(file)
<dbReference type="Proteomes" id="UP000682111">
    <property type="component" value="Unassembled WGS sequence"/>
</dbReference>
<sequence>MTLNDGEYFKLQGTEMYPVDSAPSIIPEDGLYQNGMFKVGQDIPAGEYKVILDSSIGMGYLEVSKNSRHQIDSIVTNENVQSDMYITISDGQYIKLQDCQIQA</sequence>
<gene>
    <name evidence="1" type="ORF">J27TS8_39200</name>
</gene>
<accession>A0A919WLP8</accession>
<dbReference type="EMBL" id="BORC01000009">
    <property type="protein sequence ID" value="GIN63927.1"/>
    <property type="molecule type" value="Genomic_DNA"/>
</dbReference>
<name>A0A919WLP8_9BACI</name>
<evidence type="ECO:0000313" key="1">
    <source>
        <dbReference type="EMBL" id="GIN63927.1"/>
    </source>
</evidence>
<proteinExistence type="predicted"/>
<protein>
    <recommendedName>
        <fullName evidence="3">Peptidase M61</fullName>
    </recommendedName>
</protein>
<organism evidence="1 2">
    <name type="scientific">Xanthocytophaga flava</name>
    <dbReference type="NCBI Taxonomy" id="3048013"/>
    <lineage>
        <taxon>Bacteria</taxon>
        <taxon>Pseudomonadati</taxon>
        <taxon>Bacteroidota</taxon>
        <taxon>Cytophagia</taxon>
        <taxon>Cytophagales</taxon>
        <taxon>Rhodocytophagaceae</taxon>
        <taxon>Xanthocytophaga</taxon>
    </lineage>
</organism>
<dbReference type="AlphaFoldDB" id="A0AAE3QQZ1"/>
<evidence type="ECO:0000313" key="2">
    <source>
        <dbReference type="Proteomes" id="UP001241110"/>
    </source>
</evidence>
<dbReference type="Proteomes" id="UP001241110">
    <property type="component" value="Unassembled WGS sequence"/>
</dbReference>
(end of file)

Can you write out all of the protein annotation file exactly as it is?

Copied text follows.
<dbReference type="Proteomes" id="UP000682111">
    <property type="component" value="Unassembled WGS sequence"/>
</dbReference>
<sequence>MTLNDGEYFKLQGTEMYPVDSAPSIIPEDGLYQNGMFKVGQDIPAGEYKVILDSSIGMGYLEVSKNSRHQIDSIVTNENVQSDMYITISDGQYIKLQDCQIQA</sequence>
<gene>
    <name evidence="1" type="ORF">J27TS8_39200</name>
</gene>
<accession>A0A919WLP8</accession>
<dbReference type="EMBL" id="BORC01000009">
    <property type="protein sequence ID" value="GIN63927.1"/>
    <property type="molecule type" value="Genomic_DNA"/>
</dbReference>
<name>A0A919WLP8_9BACI</name>
<evidence type="ECO:0000313" key="1">
    <source>
        <dbReference type="EMBL" id="GIN63927.1"/>
    </source>
</evidence>
<proteinExistence type="predicted"/>
<protein>
    <recommendedName>
        <fullName evidence="3">Peptidase M61</fullName>
    </recommendedName>
</protein>
<organism evidence="1 2">
    <name type="scientific">Xanthocytophaga flava</name>
    <dbReference type="NCBI Taxonomy" id="3048013"/>
    <lineage>
        <taxon>Bacteria</taxon>
        <taxon>Pseudomonadati</taxon>
        <taxon>Bacteroidota</taxon>
        <taxon>Cytophagia</taxon>
        <taxon>Cytophagales</taxon>
        <taxon>Rhodocytophagaceae</taxon>
        <taxon>Xanthocytophaga</taxon>
    </lineage>
</organism>
<dbReference type="AlphaFoldDB" id="A0AAE3QQZ1"/>
<evidence type="ECO:0000313" key="2">
    <source>
        <dbReference type="Proteomes" id="UP001241110"/>
    </source>
</evidence>
<dbReference type="Proteomes" id="UP001241110">
    <property type="component" value="Unassembled WGS sequence"/>
</dbReference>